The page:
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Lapis Lazuli in Medieval Nun’s Teeth Reveals Forgotten History of Female Religious Artists

Flecks of rare blue pigment found in a skeleton show women were also skilled manuscript painters 900 years ago

Pigment deposits in a nun’s teeth. Courtesy: Chrisitna Warinner, Max Planck Institute for the Science of Human History in Germany

Pigment deposits in a nun’s teeth. Courtesy: Chrisitna Warinner, Max Planck Institute for the Science of Human History in Germany

A discovery by a multidisciplinary team from the Max Planck Institute for the Science of Human History has challenged the commonly held view that Medieval manuscript illuminators were men. Particles of rare blue pigment were found in the teeth of a Medieval nun, suggesting that women were more involved in the production of prestigious religious texts than previously thought.

Several years ago, Anita Radini, an archaeologist at the University of York, discovered fragments of blue stone in the dental plaque of a nun from Medieval Germany, dated to between 997 and 1162 AD. Radini shared her findings with Christina Warinner, group leader of archaeogenetics at the Max Planck Institute for the Science of Human History in Germany. They set up a multidisciplinary team of scholars to investigate the origin of the mysterious blue particles. ‘They looked like little robins’s eggs, they were so bright,’ Warinner told the New York Times.

The research, published in the journal Science Advances, revealed the fragments to be flecks of an ultramarine pigment, made of lapis lazuli stone – one of the most expensive colourings available to Medieval artists. The research team concluded that the nun was likely a painter and scribe of religious texts, occupying a skilled position to be responsible for such a rare material. The pigment is thought to have been found on the nun’s teeth as she used her mouth to shape her paintbrush.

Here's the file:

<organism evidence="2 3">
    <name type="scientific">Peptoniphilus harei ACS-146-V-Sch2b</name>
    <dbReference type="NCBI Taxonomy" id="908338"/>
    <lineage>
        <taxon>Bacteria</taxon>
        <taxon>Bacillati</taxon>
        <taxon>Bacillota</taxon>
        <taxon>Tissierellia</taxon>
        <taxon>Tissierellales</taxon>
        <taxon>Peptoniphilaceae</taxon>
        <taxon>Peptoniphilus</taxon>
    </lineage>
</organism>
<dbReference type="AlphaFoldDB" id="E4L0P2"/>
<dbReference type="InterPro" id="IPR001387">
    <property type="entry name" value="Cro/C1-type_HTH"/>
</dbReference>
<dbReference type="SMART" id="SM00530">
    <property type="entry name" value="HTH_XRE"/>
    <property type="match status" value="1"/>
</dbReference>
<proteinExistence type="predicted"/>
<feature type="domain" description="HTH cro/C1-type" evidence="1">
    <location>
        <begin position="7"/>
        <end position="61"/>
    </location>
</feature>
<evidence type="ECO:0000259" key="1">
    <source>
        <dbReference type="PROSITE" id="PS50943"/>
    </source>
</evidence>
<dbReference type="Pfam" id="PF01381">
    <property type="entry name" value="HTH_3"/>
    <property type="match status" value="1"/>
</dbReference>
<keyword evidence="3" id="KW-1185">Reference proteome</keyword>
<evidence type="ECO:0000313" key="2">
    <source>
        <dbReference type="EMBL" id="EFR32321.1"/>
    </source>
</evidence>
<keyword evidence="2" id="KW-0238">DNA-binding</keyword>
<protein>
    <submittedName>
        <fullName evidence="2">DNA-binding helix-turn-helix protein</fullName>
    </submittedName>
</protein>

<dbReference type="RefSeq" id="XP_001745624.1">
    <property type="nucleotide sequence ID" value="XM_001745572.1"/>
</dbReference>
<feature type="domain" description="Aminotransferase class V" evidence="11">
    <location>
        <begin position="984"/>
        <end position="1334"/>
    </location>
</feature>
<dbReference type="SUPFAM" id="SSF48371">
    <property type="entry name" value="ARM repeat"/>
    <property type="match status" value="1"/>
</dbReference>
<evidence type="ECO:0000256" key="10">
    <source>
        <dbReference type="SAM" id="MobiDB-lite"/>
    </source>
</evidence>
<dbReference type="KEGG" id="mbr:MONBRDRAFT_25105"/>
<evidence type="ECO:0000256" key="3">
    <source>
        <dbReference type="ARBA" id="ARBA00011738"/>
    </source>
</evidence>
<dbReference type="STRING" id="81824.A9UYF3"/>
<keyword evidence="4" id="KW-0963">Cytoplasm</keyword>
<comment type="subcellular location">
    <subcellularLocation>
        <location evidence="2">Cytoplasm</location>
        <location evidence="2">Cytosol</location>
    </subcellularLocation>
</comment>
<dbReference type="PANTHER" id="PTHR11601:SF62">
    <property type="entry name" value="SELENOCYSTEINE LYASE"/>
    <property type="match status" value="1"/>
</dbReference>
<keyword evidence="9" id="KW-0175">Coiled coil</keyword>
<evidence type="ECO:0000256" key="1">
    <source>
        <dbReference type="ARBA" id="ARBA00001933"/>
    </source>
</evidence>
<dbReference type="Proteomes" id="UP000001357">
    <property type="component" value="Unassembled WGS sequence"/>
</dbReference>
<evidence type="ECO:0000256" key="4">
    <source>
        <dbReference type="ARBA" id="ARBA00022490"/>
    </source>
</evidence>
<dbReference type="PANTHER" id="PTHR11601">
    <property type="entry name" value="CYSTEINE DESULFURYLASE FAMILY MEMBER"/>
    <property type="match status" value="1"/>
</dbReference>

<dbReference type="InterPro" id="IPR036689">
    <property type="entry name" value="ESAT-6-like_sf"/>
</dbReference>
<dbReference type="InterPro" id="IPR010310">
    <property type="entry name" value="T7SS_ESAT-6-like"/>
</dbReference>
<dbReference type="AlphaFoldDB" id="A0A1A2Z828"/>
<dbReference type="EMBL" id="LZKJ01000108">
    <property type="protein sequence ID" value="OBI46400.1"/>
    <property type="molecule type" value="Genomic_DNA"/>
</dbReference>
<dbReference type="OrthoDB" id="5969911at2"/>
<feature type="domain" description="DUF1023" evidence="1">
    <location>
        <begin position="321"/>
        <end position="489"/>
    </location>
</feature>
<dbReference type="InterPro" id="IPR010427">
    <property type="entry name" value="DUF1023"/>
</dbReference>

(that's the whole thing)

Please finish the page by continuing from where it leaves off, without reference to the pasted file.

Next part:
The discovery challenges art historical assumptions that medieval European women were not involved in the production of religious texts. ‘Picture someone copying a medieval book — if you picture anything, you’re going to picture a monk, not a nun,’ said study co-author Alison Beach, a historian at Ohio State University.

‘We struggle to find sources reflecting women’s lives in the Middle Ages that aren’t filtered through men’s experiences or opinions about what women’s lives should have been,’ Beach continued. ‘Now, we have a direct piece of evidence about what this woman did on a day-to-day basis – all because they didn’t brush their teeth.’

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